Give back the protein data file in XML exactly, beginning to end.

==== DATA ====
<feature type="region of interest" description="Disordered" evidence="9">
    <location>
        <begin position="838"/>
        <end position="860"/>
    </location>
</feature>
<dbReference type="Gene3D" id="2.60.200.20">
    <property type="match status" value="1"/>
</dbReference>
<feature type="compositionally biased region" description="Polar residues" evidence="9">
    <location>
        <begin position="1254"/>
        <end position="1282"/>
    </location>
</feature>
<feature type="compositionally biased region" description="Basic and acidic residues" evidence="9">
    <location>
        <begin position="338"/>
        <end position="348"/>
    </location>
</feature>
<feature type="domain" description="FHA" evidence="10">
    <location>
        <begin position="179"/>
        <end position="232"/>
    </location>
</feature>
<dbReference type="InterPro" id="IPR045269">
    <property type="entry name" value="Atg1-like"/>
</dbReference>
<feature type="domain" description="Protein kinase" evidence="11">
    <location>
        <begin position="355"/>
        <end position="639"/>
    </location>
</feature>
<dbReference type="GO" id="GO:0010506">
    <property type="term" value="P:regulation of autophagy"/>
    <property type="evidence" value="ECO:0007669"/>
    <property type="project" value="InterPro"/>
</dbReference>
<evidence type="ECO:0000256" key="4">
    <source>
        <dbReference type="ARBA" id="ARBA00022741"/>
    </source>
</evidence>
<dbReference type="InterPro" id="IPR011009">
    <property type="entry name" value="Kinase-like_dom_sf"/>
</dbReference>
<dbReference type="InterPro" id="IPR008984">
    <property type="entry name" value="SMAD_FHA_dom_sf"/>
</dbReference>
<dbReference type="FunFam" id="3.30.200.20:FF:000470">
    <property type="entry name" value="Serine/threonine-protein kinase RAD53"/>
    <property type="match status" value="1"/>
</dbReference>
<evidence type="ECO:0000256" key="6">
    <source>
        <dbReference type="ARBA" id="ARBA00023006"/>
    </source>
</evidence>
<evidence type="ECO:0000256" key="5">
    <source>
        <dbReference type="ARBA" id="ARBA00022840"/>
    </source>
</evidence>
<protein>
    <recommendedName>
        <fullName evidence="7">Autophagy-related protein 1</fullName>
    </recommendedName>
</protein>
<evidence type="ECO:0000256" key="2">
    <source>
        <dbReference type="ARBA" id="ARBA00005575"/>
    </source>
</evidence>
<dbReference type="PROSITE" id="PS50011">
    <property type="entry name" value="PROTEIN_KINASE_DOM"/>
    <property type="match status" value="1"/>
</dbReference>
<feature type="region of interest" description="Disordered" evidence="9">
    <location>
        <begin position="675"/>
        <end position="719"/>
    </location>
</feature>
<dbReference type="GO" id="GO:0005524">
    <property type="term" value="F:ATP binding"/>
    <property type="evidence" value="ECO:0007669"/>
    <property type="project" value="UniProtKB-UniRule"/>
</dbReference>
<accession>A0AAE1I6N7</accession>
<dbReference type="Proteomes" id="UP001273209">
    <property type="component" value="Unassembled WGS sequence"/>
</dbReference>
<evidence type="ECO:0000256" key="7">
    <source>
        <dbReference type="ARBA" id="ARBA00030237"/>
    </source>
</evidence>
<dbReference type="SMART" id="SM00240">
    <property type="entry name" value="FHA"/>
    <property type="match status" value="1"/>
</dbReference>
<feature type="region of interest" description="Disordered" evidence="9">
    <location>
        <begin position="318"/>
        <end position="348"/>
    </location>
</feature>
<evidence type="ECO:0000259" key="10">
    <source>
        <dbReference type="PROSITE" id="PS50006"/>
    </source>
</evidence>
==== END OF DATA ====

<feature type="region of interest" description="Disordered" evidence="9">
    <location>
        <begin position="838"/>
        <end position="860"/>
    </location>
</feature>
<dbReference type="Gene3D" id="2.60.200.20">
    <property type="match status" value="1"/>
</dbReference>
<feature type="compositionally biased region" description="Polar residues" evidence="9">
    <location>
        <begin position="1254"/>
        <end position="1282"/>
    </location>
</feature>
<feature type="compositionally biased region" description="Basic and acidic residues" evidence="9">
    <location>
        <begin position="338"/>
        <end position="348"/>
    </location>
</feature>
<feature type="domain" description="FHA" evidence="10">
    <location>
        <begin position="179"/>
        <end position="232"/>
    </location>
</feature>
<dbReference type="InterPro" id="IPR045269">
    <property type="entry name" value="Atg1-like"/>
</dbReference>
<feature type="domain" description="Protein kinase" evidence="11">
    <location>
        <begin position="355"/>
        <end position="639"/>
    </location>
</feature>
<dbReference type="GO" id="GO:0010506">
    <property type="term" value="P:regulation of autophagy"/>
    <property type="evidence" value="ECO:0007669"/>
    <property type="project" value="InterPro"/>
</dbReference>
<evidence type="ECO:0000256" key="4">
    <source>
        <dbReference type="ARBA" id="ARBA00022741"/>
    </source>
</evidence>
<dbReference type="InterPro" id="IPR011009">
    <property type="entry name" value="Kinase-like_dom_sf"/>
</dbReference>
<dbReference type="InterPro" id="IPR008984">
    <property type="entry name" value="SMAD_FHA_dom_sf"/>
</dbReference>
<dbReference type="FunFam" id="3.30.200.20:FF:000470">
    <property type="entry name" value="Serine/threonine-protein kinase RAD53"/>
    <property type="match status" value="1"/>
</dbReference>
<evidence type="ECO:0000256" key="6">
    <source>
        <dbReference type="ARBA" id="ARBA00023006"/>
    </source>
</evidence>
<evidence type="ECO:0000256" key="5">
    <source>
        <dbReference type="ARBA" id="ARBA00022840"/>
    </source>
</evidence>
<protein>
    <recommendedName>
        <fullName evidence="7">Autophagy-related protein 1</fullName>
    </recommendedName>
</protein>
<evidence type="ECO:0000256" key="2">
    <source>
        <dbReference type="ARBA" id="ARBA00005575"/>
    </source>
</evidence>
<dbReference type="PROSITE" id="PS50011">
    <property type="entry name" value="PROTEIN_KINASE_DOM"/>
    <property type="match status" value="1"/>
</dbReference>
<feature type="region of interest" description="Disordered" evidence="9">
    <location>
        <begin position="675"/>
        <end position="719"/>
    </location>
</feature>
<dbReference type="GO" id="GO:0005524">
    <property type="term" value="F:ATP binding"/>
    <property type="evidence" value="ECO:0007669"/>
    <property type="project" value="UniProtKB-UniRule"/>
</dbReference>
<accession>A0AAE1I6N7</accession>
<dbReference type="Proteomes" id="UP001273209">
    <property type="component" value="Unassembled WGS sequence"/>
</dbReference>
<evidence type="ECO:0000256" key="7">
    <source>
        <dbReference type="ARBA" id="ARBA00030237"/>
    </source>
</evidence>
<dbReference type="SMART" id="SM00240">
    <property type="entry name" value="FHA"/>
    <property type="match status" value="1"/>
</dbReference>
<feature type="region of interest" description="Disordered" evidence="9">
    <location>
        <begin position="318"/>
        <end position="348"/>
    </location>
</feature>
<evidence type="ECO:0000259" key="10">
    <source>
        <dbReference type="PROSITE" id="PS50006"/>
    </source>
</evidence>